Nobody wakes up a feminist. Not in a world where the air is so heavily saturated with ‘the patriarchy’. We breathe it, day in and day out. And so, we find that as women, it’s only in our late 20s and early 30s where we start to formulate concrete ideas and convictions about what a more just, equal and compassionate world order possibly looks like, because then we begin to feel and see more acutely, what is wrong with the world. Along the way, we may hold beliefs that further down the line, we may outgrow or downright reject because they no longer align with who we have become. We are always growing and changing, and as I mentioned in a previous post, there is A LOT of learning and unlearning in the process of becoming people we like and are proud to be. But in this day and age of social media, and where people post their EVERY thought and half-baked feeling or conviction, it becomes difficult to revise yourself down the line. However, I always say that you are allowed to change and grow and leave behind your old self that no longer serves you. Adults who have not changed or stretched their thinking and convictions since they were 21 for instance, are not living. It is simply impossible to go through life and have real profound experiences and not come away challenged by those, to a degree, in your core. People need to start living and exercising their minds and stop being so afraid of thinking new or ‘different’ thoughts or ideas and possibilities. Even if it challenges your spiritual beliefs; possess those thoughts anyway and figure your way THROUGH them instead of just swallowing up ideas and convictions that faith institutions and religious people endorse or simply punt as “the right way” to think. This is why you find that a lot of people can’t rationally argue through their faith. This is why a lot of people’s faith is shallow because it is canonical and performative. Perhaps such parochial ways of interacting with faith also play a role in how fundamentalist attitudes develop. But back to the issue of changing one’s politics and stance on matters. Thembe Mahlaba asks, “If a person understands how their thoughts/actions from previous years were wrong and have better educated themselves of these issues, are they not allowed to associate themselves with a new way of thought because of their past transgressions? [D]oes this person not get to change their minds?”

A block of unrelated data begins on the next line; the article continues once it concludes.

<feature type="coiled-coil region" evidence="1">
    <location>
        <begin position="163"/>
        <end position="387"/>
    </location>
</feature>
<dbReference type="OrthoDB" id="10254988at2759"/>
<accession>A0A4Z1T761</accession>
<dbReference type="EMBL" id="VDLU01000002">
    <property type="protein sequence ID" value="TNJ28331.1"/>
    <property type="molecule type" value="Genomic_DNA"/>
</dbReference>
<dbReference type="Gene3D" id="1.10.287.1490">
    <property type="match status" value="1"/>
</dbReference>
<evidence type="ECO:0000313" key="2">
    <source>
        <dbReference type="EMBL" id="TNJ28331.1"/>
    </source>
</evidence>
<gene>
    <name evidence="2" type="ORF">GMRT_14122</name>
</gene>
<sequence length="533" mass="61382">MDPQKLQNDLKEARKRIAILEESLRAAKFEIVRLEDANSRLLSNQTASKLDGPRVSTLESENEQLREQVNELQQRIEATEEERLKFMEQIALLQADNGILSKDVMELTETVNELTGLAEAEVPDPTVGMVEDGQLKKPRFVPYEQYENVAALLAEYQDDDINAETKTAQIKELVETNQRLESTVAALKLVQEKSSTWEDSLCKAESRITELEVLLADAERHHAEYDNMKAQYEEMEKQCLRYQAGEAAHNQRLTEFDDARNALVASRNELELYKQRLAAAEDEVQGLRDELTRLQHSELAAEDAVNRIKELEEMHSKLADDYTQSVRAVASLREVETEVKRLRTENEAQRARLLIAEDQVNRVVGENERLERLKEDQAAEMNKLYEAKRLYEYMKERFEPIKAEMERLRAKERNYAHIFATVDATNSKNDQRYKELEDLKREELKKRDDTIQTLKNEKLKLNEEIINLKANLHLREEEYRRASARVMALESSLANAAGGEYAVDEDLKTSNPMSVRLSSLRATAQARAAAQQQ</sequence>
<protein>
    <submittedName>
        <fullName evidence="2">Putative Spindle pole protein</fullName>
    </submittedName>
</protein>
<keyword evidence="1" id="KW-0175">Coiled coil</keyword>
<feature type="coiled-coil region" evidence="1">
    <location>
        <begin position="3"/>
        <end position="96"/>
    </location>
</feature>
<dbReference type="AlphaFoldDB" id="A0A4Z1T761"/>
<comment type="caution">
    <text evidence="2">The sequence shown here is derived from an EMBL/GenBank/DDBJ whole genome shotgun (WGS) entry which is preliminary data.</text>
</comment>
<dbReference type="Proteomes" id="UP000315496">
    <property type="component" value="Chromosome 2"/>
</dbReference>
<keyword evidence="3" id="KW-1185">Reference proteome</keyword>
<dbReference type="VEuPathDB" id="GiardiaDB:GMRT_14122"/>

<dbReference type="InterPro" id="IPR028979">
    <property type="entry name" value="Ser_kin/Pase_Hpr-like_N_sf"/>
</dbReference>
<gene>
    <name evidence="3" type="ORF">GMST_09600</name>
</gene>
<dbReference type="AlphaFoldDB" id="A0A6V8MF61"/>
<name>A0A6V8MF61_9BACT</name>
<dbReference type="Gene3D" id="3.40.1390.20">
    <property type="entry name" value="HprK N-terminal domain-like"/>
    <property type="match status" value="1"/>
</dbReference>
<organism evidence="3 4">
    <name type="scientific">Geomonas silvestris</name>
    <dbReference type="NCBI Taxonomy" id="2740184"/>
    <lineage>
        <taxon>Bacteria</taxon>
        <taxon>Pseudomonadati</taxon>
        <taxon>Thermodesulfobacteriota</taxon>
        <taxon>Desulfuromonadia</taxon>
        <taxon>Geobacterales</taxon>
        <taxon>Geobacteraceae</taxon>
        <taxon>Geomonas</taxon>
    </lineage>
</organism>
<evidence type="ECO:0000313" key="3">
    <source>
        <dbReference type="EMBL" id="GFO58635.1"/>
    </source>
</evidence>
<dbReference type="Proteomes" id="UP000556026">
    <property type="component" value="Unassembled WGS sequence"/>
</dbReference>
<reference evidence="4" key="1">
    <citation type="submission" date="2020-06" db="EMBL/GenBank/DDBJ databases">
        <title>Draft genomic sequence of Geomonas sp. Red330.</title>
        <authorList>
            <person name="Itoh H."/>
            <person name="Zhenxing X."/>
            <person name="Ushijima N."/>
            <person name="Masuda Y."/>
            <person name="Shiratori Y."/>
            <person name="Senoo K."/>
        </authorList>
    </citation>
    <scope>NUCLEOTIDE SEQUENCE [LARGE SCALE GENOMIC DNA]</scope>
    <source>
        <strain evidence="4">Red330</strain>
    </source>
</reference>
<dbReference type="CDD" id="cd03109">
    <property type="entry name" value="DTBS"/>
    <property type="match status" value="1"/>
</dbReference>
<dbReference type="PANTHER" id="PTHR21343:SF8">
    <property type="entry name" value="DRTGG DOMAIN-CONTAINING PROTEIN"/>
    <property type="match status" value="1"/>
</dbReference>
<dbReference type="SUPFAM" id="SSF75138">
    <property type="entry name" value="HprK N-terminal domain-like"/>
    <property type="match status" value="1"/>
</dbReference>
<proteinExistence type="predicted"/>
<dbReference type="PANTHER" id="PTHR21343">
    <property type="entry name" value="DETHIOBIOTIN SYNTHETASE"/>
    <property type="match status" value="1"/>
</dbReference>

The theme of acceptance of and allowing others to freely practice their own kind of feminism is touched upon a number of times in the book. Today, with the prevalence of popular culture ‘wokeness’ and equally prevalent transmittal of ideas and parts of theories via social media, it seems that there can only be one form of feminism, usually the ‘radical’ kind. Bongeka Masango eloquently articulates the need to allow people to comfortably be, at any given point in time, so long as their feminism is not fundamentally problematic or at odds with itself. And this is an important theme; there is a lot of judgement going around on social media relating to how many other women (feminists or not) choose to conduct their lives. Apparently, their actions ‘set the cause back’ because they have or go along with (willingly even) traditional heteronormative or patrimonial set ups within their intimate or familial relationships. This kind of thinking is dangerous and runs the risk of creating paternalistic forms of interaction and relations among subsets of women in general. Choice, specifically the choice of others to choose differently from us, must be respected.


It’s clear that this book touched a nerve with me (haha). In a good way. There are truly so many gems in there and just general food for thought. I’d go so far as to say that it must be mandatory reading for contemporary South African feminists because it provides an exposition of what feminism looks like in real life, as a lived ideology, and that is such an absolutely fascinating exposition, and perhaps one that’s a little more thought-provoking (because of its proximity to our own lived experiences) than reading just feminist theory as a means of acquainting oneself with the subject. Believe it or not, there are numerous other fascinating themes that the book touches on and which trigger one to think further on them such as male tears, the engagement of men with feminism, masculine and feminine energies versus the descriptors of men and women, and the meaning and applicability of feminism within African cultural contexts.

This book certainly did stretch my mind in terms of my understanding of the applicability of feminism. My central tenet where feminism is concerned is choice. EVERY-BODY-HAS the choice to be what they so choose and that which they have profound and innate conviction is their true self, even outside of the bounds of binary, heteronormative constructs. It is not my place or right to dictate to people what is right or wrong for them. This book however, showed me that feminism is also a whole host of other things too. It is a lens; a modality; a means of fighting oppression and repression, and a lived politics among others, all of which extend beyond the trope of the equality of women and men.

You can also find me at twitter.com/honeybmissg.

Leave a Reply

Your email address will not be published. Required fields are marked *

This site uses Akismet to reduce spam. Learn how your comment data is processed.